Mar 30, 2022The Ins & Outs of Plyometrics Training
Plyometrics is a type of exercise training that uses the speed and force of different movements to build muscle power. Plyometrics training can improve your physical performance and ability to do different activities.
Plyometrics can include different types of exercises, like pushups, throwing, running, jumping, and kicking. Athletes often use plyometrics as part of their training, but anyone can do these workouts. People who are in physical rehab after an accident or injury use plyometrics to get back into good shape and physical function.
It’s a great way to train if you’re into high-impact sports that involve a lot of running or jumping, like tennis, skiing, or basketball.
A recent article from TheConversation.com highlighted some key points to keep in might while incorporating plyometrics training into your workout regimen.
Below is an excerpt from that article.
“Explosiveness” – which helps athletes jump higher or sprint a little faster – isn’t the only benefit of plyometric exercises.
Studies have shown plyometric training improves strength, muscle size and muscle speed, alongside improving coordination. These changes can all lead to better athletic performance – from improved jumping, sprinting, strength and even endurance.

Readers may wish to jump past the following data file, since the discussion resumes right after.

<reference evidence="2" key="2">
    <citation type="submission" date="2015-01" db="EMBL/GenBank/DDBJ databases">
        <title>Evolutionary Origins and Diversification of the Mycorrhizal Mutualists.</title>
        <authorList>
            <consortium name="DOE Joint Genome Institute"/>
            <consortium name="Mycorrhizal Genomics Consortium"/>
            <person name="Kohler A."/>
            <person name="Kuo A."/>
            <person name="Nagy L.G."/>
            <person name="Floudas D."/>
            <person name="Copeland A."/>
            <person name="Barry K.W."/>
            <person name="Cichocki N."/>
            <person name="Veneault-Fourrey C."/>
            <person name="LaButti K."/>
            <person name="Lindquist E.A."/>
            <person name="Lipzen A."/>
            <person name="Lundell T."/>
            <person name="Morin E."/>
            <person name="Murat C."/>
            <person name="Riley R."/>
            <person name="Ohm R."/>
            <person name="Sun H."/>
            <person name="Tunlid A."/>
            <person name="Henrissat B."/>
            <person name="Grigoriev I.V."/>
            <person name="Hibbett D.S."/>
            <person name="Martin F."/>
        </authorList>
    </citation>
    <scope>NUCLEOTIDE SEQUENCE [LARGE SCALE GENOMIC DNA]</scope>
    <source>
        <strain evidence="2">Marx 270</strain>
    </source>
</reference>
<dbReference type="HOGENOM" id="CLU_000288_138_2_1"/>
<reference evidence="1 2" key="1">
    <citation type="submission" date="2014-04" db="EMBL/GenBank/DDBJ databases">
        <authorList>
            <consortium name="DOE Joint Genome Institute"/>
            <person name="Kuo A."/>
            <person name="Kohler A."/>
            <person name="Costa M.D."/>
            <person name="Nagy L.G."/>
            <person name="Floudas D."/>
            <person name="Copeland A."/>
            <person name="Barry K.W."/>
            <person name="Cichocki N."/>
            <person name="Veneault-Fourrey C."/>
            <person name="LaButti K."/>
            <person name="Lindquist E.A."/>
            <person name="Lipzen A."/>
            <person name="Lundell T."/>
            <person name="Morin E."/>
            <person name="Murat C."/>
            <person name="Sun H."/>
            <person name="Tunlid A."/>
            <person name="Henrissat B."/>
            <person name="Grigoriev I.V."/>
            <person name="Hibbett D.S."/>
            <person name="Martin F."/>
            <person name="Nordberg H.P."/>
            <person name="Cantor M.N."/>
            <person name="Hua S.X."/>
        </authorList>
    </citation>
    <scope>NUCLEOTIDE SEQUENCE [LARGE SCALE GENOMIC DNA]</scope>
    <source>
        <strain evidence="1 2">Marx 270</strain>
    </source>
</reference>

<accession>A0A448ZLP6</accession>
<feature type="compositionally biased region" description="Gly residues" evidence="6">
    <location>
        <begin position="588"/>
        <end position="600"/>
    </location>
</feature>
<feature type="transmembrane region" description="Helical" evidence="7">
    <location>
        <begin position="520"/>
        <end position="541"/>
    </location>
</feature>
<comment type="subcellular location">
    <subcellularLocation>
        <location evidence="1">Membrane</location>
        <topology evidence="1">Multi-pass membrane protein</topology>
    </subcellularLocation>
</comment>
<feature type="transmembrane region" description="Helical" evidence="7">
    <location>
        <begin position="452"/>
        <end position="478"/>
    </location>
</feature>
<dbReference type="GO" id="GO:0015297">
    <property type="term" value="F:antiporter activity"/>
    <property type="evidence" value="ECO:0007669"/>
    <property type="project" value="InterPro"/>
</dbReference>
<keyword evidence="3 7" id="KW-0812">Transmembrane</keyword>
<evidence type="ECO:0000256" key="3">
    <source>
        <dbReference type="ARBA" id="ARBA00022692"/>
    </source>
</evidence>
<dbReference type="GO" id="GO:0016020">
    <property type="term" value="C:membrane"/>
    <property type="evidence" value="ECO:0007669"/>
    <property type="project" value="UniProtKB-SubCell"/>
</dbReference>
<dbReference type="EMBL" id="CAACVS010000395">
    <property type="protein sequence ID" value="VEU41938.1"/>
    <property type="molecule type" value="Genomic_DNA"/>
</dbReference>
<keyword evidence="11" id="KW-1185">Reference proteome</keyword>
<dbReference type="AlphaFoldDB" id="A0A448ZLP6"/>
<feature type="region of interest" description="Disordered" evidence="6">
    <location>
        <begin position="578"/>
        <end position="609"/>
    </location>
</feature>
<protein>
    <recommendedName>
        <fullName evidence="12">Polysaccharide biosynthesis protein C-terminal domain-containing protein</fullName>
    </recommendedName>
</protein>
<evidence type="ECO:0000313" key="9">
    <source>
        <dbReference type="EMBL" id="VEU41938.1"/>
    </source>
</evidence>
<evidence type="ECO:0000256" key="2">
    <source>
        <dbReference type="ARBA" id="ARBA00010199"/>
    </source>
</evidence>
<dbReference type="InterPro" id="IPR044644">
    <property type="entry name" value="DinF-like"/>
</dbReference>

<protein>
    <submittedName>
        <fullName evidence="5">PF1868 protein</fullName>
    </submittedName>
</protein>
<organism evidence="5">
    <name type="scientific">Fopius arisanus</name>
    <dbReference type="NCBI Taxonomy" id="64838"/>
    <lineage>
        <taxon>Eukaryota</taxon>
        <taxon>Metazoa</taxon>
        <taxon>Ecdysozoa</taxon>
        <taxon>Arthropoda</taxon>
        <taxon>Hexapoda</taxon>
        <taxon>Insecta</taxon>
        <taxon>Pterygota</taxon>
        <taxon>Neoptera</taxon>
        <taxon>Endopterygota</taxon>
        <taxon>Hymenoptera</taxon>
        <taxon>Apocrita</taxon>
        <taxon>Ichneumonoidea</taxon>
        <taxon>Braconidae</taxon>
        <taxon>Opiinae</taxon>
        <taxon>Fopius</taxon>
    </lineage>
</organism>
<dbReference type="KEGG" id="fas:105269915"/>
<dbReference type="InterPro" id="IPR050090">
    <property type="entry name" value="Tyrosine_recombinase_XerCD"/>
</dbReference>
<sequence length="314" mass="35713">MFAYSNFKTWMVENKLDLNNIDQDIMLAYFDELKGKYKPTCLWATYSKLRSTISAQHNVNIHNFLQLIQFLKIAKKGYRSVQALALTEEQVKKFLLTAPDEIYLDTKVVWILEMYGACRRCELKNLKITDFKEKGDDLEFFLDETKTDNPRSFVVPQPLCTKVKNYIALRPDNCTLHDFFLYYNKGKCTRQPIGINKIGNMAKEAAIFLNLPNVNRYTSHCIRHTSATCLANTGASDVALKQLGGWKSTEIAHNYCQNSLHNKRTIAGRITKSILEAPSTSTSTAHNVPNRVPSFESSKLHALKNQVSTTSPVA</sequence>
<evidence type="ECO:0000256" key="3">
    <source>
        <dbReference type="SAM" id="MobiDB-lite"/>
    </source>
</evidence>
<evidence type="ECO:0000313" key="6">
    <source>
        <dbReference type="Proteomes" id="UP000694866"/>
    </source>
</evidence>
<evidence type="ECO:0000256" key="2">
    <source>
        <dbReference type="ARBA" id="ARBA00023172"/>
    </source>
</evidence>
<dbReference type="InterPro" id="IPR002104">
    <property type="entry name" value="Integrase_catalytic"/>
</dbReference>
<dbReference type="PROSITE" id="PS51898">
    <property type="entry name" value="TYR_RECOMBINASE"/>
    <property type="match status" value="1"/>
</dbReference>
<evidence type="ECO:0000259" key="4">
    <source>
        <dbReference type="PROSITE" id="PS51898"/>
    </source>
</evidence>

And it isn’t just athletes who will benefit from plyometric training. Research shows older adults who perform plyometric exercises (such as vertical jumps) are better able to jump and climb stairs compared to those who only perform resistance training or walking. It’s also been shown to improve posture, bone health and reduce body fat in older adults.
In adolescents, jumping rope (a form of plyometric training) is shown to improve strength, flexibility, and bone density. For adults, it can help improve everything from jumping and sprinting ability to lower body strength. It may even improve cardiovascular fitness and flexibility in men and bone density in women.
To read the full article from TheConversation.com about plyometrics training, click here.